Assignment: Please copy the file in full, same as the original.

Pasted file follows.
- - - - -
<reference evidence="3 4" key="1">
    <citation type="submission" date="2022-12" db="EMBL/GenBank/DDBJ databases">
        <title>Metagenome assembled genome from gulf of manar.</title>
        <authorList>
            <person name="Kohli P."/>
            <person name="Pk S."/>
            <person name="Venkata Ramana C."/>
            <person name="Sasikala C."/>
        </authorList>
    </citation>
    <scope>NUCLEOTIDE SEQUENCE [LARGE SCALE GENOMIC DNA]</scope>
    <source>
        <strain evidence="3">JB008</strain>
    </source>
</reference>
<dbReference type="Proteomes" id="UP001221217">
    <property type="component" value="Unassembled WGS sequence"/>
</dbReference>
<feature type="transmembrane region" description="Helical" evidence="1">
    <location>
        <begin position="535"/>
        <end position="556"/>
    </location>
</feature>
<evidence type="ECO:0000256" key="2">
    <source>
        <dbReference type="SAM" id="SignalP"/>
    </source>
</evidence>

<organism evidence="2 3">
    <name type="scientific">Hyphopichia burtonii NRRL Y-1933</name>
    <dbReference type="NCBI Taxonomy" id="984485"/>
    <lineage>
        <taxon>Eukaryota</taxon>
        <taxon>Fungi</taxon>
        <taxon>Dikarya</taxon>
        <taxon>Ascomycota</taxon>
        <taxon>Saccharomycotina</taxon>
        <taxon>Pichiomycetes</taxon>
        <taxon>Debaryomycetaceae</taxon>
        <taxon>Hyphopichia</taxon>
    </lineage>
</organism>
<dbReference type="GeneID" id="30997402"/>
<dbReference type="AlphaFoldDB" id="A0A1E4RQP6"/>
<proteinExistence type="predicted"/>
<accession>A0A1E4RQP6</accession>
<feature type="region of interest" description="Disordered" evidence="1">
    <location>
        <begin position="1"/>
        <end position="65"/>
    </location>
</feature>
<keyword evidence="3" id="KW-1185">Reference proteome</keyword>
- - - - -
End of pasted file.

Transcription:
<reference evidence="3 4" key="1">
    <citation type="submission" date="2022-12" db="EMBL/GenBank/DDBJ databases">
        <title>Metagenome assembled genome from gulf of manar.</title>
        <authorList>
            <person name="Kohli P."/>
            <person name="Pk S."/>
            <person name="Venkata Ramana C."/>
            <person name="Sasikala C."/>
        </authorList>
    </citation>
    <scope>NUCLEOTIDE SEQUENCE [LARGE SCALE GENOMIC DNA]</scope>
    <source>
        <strain evidence="3">JB008</strain>
    </source>
</reference>
<dbReference type="Proteomes" id="UP001221217">
    <property type="component" value="Unassembled WGS sequence"/>
</dbReference>
<feature type="transmembrane region" description="Helical" evidence="1">
    <location>
        <begin position="535"/>
        <end position="556"/>
    </location>
</feature>
<evidence type="ECO:0000256" key="2">
    <source>
        <dbReference type="SAM" id="SignalP"/>
    </source>
</evidence>

<organism evidence="2 3">
    <name type="scientific">Hyphopichia burtonii NRRL Y-1933</name>
    <dbReference type="NCBI Taxonomy" id="984485"/>
    <lineage>
        <taxon>Eukaryota</taxon>
        <taxon>Fungi</taxon>
        <taxon>Dikarya</taxon>
        <taxon>Ascomycota</taxon>
        <taxon>Saccharomycotina</taxon>
        <taxon>Pichiomycetes</taxon>
        <taxon>Debaryomycetaceae</taxon>
        <taxon>Hyphopichia</taxon>
    </lineage>
</organism>
<dbReference type="GeneID" id="30997402"/>
<dbReference type="AlphaFoldDB" id="A0A1E4RQP6"/>
<proteinExistence type="predicted"/>
<accession>A0A1E4RQP6</accession>
<feature type="region of interest" description="Disordered" evidence="1">
    <location>
        <begin position="1"/>
        <end position="65"/>
    </location>
</feature>
<keyword evidence="3" id="KW-1185">Reference proteome</keyword>